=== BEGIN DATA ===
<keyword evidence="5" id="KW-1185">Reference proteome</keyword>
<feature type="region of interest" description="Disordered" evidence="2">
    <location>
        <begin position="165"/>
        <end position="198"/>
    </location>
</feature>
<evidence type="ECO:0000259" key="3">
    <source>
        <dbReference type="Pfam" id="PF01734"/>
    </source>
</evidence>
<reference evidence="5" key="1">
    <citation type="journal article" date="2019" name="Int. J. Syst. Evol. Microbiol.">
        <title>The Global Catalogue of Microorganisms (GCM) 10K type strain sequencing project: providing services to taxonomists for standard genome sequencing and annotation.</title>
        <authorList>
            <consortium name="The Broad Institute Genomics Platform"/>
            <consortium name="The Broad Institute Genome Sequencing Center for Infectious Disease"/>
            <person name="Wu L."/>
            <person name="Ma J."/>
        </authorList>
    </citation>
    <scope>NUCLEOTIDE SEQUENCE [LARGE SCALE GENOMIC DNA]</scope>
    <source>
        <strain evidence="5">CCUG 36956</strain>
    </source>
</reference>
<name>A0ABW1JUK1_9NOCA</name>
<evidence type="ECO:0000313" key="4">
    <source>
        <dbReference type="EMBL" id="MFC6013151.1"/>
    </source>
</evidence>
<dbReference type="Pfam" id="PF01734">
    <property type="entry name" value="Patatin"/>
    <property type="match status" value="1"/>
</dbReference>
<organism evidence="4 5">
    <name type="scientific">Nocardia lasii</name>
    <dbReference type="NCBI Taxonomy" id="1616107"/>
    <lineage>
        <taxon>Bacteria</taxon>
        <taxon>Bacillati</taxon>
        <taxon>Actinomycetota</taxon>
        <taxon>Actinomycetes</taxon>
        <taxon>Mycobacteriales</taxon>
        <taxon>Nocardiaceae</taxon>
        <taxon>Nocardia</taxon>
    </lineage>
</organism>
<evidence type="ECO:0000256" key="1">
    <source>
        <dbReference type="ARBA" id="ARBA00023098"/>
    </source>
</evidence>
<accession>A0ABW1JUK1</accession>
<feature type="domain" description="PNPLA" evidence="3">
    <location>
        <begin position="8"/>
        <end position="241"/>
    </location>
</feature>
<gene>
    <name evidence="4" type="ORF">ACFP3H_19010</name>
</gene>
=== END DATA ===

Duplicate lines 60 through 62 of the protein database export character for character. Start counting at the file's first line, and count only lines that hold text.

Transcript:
        <end position="241"/>
    </location>
</feature>